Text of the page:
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Winter-to-Winter Recurrence of Sea Surface Temperature Anomalies in the Northern Hemisphere

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  • 1 National Key Laboratory of Numerical Modeling for Atmospheric Sciences and Geophysical Fluid Dynamics, Institute of Atmospheric Physics, Chinese Academy of Sciences, Beijing, and Laboratory of Ocean Circulation and Waves, Institute of Oceanology, Chinese Academy of Sciences, Qingdao, and College of Atmospheric Science, Lanzhou University, Lanzhou, China
  • | 2 National Key Laboratory of Numerical Modeling for Atmospheric Sciences and Geophysical Fluid Dynamics, Institute of Atmospheric Physics, Chinese Academy of Sciences, Beijing, China
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Abstract

The spatiotemporal characteristics of the winter-to-winter recurrence (WWR) of sea surface temperature anomalies (SSTA) in the Northern Hemisphere (NH) are comprehensively studied through lag correlation analysis. On this basis the relationships between the SSTA WWR and the WWR of the atmospheric circulation anomalies, El Niño–Southern Oscillation (ENSO), and SSTA interdecadal variability are also investigated.

Results show that the SSTA WWR occurs over most parts of the North Pacific and Atlantic Oceans, but the spatiotemporal distributions of the SSTA WWR are distinctly different in these two oceans. Analyses indicate that the spatiotemporal distribution of the SSTA WWR in the North Atlantic Ocean is consistent with the spatial distribution of the seasonal cycle of its mixed layer depth (MLD), whereas that in the North Pacific Ocean, particularly the recurrence timing, cannot be fully explained by the change in the MLD between winter and summer in some regions. In addition, the atmospheric circulation anomalies also exhibit the WWR at the mid–high latitude of the NH, which is mainly located in eastern Asia, the central North Pacific, and the North Atlantic. The sea level pressure anomalies (SLPA) in the central North Pacific are essential for the occurrence of the SSTA WWR in this region. Moreover, the strongest positive correlation occurs when the SLPA lead SSTA in the central North Pacific by 1 month, which suggests that the atmospheric forcing on the ocean may play a dominant role in this region. Therefore, the “reemergence mechanism” is not the only process influencing the SSTA WWR, and the WWR of the atmospheric circulation anomalies may be one of the causes of the SSTA WWR in the central North Pacific. Finally, the occurrence of the SSTA WWR in the NH is closely related to SSTA interdecadal variability in the NH, but it is linearly independent of ENSO.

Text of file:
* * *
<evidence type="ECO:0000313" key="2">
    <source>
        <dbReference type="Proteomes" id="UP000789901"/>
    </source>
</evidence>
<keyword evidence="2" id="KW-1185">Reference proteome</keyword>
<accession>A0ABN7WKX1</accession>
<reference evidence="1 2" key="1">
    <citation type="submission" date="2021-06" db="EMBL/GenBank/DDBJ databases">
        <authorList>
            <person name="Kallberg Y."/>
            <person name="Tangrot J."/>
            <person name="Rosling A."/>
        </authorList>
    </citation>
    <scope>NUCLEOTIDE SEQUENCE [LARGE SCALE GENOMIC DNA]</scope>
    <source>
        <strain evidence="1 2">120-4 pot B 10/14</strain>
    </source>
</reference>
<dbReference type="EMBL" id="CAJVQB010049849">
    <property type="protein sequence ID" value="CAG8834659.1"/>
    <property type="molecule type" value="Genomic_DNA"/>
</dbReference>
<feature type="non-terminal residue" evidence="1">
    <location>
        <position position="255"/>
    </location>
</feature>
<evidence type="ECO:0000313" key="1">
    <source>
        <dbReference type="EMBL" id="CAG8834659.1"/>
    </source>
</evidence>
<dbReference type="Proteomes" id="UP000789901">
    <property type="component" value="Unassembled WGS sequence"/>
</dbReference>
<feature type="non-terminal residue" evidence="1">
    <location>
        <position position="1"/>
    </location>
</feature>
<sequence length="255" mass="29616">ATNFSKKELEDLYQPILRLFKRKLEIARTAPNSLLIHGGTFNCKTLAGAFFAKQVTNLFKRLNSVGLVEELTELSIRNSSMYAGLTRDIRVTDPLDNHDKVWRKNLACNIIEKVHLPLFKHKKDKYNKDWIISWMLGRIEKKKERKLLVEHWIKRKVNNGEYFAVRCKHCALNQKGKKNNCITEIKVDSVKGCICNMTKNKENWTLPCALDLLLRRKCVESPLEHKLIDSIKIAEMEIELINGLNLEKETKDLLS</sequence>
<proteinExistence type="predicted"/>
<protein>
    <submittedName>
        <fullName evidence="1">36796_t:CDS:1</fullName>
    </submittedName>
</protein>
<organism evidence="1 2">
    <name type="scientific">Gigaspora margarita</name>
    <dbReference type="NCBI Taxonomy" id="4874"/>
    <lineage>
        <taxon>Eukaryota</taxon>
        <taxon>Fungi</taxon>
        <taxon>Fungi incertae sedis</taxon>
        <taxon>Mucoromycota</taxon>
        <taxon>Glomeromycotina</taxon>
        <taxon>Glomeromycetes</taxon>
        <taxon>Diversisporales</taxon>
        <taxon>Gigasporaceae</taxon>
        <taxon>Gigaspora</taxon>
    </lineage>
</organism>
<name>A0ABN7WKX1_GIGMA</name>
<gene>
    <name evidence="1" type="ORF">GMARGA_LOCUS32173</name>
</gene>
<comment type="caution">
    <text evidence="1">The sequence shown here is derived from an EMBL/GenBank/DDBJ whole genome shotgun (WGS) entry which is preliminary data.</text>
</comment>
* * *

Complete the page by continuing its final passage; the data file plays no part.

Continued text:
Corresponding author address: Dr. Jianping Li, National Key Laboratory of Atmospheric Sciences and Geophysical Fluid Dynamics (LASG), Institute of Atmospheric Physics, Chinese Academy of Sciences, P.O. Box 9804, Beijing 100029, China. Email: ljp@lasg.iap.ac.cn

Abstract

The spatiotemporal characteristics of the winter-to-winter recurrence (WWR) of sea surface temperature anomalies (SSTA) in the Northern Hemisphere (NH) are comprehensively studied through lag correlation analysis. On this basis the relationships between the SSTA WWR and the WWR of the atmospheric circulation anomalies, El Niño–Southern Oscillation (ENSO), and SSTA interdecadal variability are also investigated.

Results show that the SSTA WWR occurs over most parts of the North Pacific and Atlantic Oceans, but the spatiotemporal distributions of the SSTA WWR are distinctly different in these two oceans. Analyses indicate that the spatiotemporal distribution of the SSTA WWR in the North Atlantic Ocean is consistent with the spatial distribution of the seasonal cycle of its mixed layer depth (MLD), whereas that in the North Pacific Ocean, particularly the recurrence timing, cannot be fully explained by the change in the MLD between winter and summer in some regions. In addition, the atmospheric circulation anomalies also exhibit the WWR at the mid–high latitude of the NH, which is mainly located in eastern Asia, the central North Pacific, and the North Atlantic. The sea level pressure anomalies (SLPA) in the central North Pacific are essential for the occurrence of the SSTA WWR in this region. Moreover, the strongest positive correlation occurs when the SLPA lead SSTA in the central North Pacific by 1 month, which suggests that the atmospheric forcing on the ocean may play a dominant role in this region. Therefore, the “reemergence mechanism” is not the only process influencing the SSTA WWR, and the WWR of the atmospheric circulation anomalies may be one of the causes of the SSTA WWR in the central North Pacific. Finally, the occurrence of the SSTA WWR in the NH is closely related to SSTA interdecadal variability in the NH, but it is linearly independent of ENSO.

Corresponding author address: Dr. Jianping Li, National Key Laboratory of Atmospheric Sciences and Geophysical Fluid Dynamics (LASG), Institute of Atmospheric Physics, Chinese Academy of Sciences, P.O. Box 9804, Beijing 100029, China. Email: ljp@lasg.iap.ac.cn

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